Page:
I had an Abortion at Home

On New Year's eve, Lala (name changed) lay curled up in a dark room, weak and bleeding, frightened and anxious - oblivious to the feasts and colorful fireworks outside. Close to two years later, she still recalls December 31, 2004 with bitterness. Alone, she induced the abortion of a barely three-month-old fetus. At the age of 24, with a promising, bright future ahead of her, Lala could not deal with an unwanted pregnancy.

A 2006 study by the Alan Guttmacher Institute (AGI) and the University of the Philippines Population Institute found that approximately 46 per cent of women aged 24 and below have attempted abortion - about 473,000 abortion yearly or 27 per 100,000 women. The study says that because abortion is illegal in the Philippines, there remains a high level of underestimation and underreporting. In the Philippines, abortion is only legal to save the life of a women. It is not available on request, and nor for a host of other reasons - like, to preserve physical or mental health, to end a pregnancy that is result of rape or incest, or because of fetal impairment. The actual figures, therefore, could actually be higher.
The US-based Population Reference Bureau confirms these findings. It says that the Philippines has one of the highest abortion rates in the world - third only to Brazil and Nigeria.

Lala moved from provincial to city life when she took a Mass Communications broadcasting course with one of Philippines' prestigious universities. A promising future awaited her after graduation when she was offered a job in a radio station. It was here that she had an intense and intimate relationship with a married man. Lala admits she never used contraceptives. "I expected him to responsible," she says. But her lover did not use condoms.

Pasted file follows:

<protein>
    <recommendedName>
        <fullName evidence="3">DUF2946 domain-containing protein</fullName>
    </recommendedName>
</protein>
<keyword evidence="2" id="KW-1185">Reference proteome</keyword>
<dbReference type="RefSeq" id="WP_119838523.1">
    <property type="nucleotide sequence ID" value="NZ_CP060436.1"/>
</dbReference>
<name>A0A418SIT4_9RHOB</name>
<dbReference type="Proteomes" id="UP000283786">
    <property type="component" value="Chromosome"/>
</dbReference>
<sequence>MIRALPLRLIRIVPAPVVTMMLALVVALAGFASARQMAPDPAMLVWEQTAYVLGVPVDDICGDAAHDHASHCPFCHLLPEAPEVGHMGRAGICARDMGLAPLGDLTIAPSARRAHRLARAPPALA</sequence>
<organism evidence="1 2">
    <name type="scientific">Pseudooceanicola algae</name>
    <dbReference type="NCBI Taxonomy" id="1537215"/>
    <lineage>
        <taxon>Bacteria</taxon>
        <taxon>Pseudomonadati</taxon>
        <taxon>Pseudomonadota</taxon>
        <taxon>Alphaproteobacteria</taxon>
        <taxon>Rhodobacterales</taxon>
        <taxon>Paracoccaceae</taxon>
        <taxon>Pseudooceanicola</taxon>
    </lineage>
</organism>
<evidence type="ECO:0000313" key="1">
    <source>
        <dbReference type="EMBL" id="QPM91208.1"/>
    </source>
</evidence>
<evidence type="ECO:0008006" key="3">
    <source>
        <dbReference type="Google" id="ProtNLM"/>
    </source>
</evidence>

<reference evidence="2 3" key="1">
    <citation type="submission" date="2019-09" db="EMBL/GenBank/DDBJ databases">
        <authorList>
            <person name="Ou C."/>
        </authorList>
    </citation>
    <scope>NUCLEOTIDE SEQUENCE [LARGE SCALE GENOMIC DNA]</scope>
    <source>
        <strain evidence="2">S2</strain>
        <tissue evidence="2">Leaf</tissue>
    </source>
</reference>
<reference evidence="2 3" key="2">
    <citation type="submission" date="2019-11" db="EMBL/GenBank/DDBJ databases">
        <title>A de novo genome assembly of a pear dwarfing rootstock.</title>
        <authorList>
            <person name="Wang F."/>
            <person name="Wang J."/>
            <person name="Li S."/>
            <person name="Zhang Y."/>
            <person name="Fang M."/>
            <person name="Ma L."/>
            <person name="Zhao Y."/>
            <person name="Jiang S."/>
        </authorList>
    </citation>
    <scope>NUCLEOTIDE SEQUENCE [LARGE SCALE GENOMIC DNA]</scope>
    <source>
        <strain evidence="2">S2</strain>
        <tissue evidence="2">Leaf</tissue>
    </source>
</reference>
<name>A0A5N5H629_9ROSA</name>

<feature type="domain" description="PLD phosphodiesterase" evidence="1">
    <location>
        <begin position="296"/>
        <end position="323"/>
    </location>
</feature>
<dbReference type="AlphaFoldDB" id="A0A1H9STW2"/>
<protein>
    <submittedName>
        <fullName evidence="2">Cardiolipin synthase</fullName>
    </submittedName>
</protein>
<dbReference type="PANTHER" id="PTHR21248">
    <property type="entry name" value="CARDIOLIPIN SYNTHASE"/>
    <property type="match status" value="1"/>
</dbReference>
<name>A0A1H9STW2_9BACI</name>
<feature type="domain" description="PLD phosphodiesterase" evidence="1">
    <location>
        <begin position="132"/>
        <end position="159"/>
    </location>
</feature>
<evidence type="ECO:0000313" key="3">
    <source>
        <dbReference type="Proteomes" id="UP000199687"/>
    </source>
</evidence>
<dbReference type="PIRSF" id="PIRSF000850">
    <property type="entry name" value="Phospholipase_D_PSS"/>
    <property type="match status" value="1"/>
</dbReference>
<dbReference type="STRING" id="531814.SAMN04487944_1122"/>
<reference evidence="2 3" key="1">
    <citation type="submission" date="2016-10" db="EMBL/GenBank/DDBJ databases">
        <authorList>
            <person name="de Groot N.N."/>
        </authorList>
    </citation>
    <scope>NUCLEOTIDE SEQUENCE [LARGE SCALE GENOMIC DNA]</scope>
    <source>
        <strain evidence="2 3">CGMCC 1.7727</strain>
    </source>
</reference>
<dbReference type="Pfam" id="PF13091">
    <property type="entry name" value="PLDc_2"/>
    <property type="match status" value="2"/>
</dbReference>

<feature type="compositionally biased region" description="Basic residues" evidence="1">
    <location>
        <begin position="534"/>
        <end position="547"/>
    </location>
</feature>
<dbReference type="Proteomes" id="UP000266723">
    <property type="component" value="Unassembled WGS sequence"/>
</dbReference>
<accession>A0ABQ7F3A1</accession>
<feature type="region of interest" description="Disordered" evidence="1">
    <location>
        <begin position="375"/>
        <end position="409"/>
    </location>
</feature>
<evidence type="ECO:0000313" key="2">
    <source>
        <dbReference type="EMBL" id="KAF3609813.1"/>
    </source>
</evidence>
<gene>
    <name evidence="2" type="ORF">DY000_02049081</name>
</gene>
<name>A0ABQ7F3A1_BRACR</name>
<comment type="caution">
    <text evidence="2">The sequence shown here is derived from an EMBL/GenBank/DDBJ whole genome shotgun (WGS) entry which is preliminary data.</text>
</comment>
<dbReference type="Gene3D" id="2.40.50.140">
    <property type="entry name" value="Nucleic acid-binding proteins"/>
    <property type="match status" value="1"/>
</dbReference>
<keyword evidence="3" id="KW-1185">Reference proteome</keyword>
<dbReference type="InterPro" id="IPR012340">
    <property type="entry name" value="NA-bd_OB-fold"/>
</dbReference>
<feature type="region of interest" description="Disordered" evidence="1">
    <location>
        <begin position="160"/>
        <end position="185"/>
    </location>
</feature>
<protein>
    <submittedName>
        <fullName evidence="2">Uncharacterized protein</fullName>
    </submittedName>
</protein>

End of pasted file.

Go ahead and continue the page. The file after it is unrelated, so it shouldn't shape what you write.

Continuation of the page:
As with Lala, most women go through an abortion because the pregnancy is unplanned or unwanted - or both. However, the 2006 study also finds that most Filipino women who seek an abortion are married or living with a partner, reside in urban areas, have at least three children and are Catholic.

In November 2004, Lala remembers experiencing morning sickness and dizziness. Initially, her lover was happy about the pregnancy. It brought them closer and Lala, at first, wanted to keep the baby. However, as the pregnancy progressed, the relationship began to sour - mostly stemming from the fact that her lover would not leave his family and take responsibility for their unborn child. "We were always fighting," she recalls.

This was, perhaps, the reality check Lala needed. She realized that she would have to be practical and abort the pregnancy. Only her boyfriend knew about it and she needed to keep the pregnancy a secret. If her colleagues found out, she could lose her job. If her family and friends found out, she would be disgraced. And if her lover's family found out, there would be hell to pay.